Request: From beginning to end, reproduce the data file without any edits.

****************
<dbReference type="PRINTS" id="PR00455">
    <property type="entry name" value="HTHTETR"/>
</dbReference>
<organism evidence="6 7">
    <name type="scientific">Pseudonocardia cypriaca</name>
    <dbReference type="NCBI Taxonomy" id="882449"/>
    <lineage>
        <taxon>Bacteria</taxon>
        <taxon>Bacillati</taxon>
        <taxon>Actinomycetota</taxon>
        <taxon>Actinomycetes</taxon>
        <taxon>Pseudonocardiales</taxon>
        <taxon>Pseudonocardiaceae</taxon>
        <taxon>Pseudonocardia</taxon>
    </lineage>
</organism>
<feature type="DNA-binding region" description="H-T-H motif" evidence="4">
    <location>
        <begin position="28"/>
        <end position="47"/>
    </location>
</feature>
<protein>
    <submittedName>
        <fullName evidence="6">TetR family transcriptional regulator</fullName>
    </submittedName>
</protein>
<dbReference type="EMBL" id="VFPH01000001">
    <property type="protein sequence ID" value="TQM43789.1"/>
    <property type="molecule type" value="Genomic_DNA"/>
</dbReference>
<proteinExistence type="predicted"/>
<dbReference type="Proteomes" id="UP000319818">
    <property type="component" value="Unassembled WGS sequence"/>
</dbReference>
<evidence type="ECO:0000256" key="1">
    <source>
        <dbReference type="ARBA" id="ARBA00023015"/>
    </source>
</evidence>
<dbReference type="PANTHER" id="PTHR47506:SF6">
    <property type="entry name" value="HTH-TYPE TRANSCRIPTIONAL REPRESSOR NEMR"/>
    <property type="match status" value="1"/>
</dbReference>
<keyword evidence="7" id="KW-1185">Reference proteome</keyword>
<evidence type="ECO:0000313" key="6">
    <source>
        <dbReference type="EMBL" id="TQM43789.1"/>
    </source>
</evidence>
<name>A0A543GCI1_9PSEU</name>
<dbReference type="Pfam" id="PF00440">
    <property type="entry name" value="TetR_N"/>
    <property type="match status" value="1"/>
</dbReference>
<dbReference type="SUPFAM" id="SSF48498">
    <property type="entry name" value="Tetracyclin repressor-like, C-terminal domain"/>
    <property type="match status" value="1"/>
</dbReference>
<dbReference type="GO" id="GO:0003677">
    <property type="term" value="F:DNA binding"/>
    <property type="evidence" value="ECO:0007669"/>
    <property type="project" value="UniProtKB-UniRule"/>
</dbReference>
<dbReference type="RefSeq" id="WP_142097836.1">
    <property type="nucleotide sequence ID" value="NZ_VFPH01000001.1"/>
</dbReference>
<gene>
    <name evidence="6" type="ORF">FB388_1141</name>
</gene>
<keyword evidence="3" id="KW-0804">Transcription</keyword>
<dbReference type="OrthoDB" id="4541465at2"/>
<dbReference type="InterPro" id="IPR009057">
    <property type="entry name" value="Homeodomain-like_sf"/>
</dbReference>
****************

<dbReference type="PRINTS" id="PR00455">
    <property type="entry name" value="HTHTETR"/>
</dbReference>
<organism evidence="6 7">
    <name type="scientific">Pseudonocardia cypriaca</name>
    <dbReference type="NCBI Taxonomy" id="882449"/>
    <lineage>
        <taxon>Bacteria</taxon>
        <taxon>Bacillati</taxon>
        <taxon>Actinomycetota</taxon>
        <taxon>Actinomycetes</taxon>
        <taxon>Pseudonocardiales</taxon>
        <taxon>Pseudonocardiaceae</taxon>
        <taxon>Pseudonocardia</taxon>
    </lineage>
</organism>
<feature type="DNA-binding region" description="H-T-H motif" evidence="4">
    <location>
        <begin position="28"/>
        <end position="47"/>
    </location>
</feature>
<protein>
    <submittedName>
        <fullName evidence="6">TetR family transcriptional regulator</fullName>
    </submittedName>
</protein>
<dbReference type="EMBL" id="VFPH01000001">
    <property type="protein sequence ID" value="TQM43789.1"/>
    <property type="molecule type" value="Genomic_DNA"/>
</dbReference>
<proteinExistence type="predicted"/>
<dbReference type="Proteomes" id="UP000319818">
    <property type="component" value="Unassembled WGS sequence"/>
</dbReference>
<evidence type="ECO:0000256" key="1">
    <source>
        <dbReference type="ARBA" id="ARBA00023015"/>
    </source>
</evidence>
<dbReference type="PANTHER" id="PTHR47506:SF6">
    <property type="entry name" value="HTH-TYPE TRANSCRIPTIONAL REPRESSOR NEMR"/>
    <property type="match status" value="1"/>
</dbReference>
<keyword evidence="7" id="KW-1185">Reference proteome</keyword>
<evidence type="ECO:0000313" key="6">
    <source>
        <dbReference type="EMBL" id="TQM43789.1"/>
    </source>
</evidence>
<name>A0A543GCI1_9PSEU</name>
<dbReference type="Pfam" id="PF00440">
    <property type="entry name" value="TetR_N"/>
    <property type="match status" value="1"/>
</dbReference>
<dbReference type="SUPFAM" id="SSF48498">
    <property type="entry name" value="Tetracyclin repressor-like, C-terminal domain"/>
    <property type="match status" value="1"/>
</dbReference>
<dbReference type="GO" id="GO:0003677">
    <property type="term" value="F:DNA binding"/>
    <property type="evidence" value="ECO:0007669"/>
    <property type="project" value="UniProtKB-UniRule"/>
</dbReference>
<dbReference type="RefSeq" id="WP_142097836.1">
    <property type="nucleotide sequence ID" value="NZ_VFPH01000001.1"/>
</dbReference>
<gene>
    <name evidence="6" type="ORF">FB388_1141</name>
</gene>
<keyword evidence="3" id="KW-0804">Transcription</keyword>
<dbReference type="OrthoDB" id="4541465at2"/>
<dbReference type="InterPro" id="IPR009057">
    <property type="entry name" value="Homeodomain-like_sf"/>
</dbReference>